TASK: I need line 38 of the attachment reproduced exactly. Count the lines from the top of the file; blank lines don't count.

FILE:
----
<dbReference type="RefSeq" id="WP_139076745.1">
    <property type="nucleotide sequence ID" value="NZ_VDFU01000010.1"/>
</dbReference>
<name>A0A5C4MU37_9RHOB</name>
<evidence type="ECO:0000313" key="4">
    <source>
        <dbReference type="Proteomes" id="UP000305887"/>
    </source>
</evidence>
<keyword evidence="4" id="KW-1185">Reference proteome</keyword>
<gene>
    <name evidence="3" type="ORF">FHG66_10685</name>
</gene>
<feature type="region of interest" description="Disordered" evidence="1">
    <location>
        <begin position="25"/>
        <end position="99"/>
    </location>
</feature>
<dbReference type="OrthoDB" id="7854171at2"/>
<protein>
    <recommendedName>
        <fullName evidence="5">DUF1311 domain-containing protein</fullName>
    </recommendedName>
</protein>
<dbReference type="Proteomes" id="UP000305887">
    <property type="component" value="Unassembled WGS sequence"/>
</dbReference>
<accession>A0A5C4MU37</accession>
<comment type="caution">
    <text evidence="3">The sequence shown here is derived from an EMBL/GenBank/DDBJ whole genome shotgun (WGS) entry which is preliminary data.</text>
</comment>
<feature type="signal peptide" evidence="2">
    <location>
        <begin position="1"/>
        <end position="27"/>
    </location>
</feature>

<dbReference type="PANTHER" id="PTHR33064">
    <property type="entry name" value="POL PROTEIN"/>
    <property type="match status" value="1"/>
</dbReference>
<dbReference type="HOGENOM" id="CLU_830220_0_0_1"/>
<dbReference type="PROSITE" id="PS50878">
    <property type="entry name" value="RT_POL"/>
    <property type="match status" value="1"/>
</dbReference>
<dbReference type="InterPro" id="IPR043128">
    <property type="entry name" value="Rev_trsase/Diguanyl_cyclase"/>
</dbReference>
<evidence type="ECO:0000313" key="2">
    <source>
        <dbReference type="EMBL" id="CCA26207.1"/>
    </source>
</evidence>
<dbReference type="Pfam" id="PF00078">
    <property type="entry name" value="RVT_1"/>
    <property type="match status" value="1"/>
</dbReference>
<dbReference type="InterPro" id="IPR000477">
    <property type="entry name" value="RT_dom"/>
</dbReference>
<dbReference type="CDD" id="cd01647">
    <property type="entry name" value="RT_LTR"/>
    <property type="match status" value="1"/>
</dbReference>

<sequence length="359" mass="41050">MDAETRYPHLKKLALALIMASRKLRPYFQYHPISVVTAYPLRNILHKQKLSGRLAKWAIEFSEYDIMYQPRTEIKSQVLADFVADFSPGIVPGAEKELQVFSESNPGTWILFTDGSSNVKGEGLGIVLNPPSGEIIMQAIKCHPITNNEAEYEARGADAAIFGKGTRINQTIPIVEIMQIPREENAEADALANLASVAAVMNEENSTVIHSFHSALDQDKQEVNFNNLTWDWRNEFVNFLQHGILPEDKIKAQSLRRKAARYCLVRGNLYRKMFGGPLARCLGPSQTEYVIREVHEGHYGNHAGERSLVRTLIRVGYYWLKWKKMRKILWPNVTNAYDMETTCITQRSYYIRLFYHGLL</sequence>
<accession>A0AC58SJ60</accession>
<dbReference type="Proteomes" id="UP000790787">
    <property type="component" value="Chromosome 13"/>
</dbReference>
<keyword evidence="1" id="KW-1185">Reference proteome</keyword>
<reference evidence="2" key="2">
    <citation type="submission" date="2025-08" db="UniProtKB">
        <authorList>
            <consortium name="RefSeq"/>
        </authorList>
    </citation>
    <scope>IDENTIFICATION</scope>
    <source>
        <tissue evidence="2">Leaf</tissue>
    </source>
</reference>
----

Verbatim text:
</feature>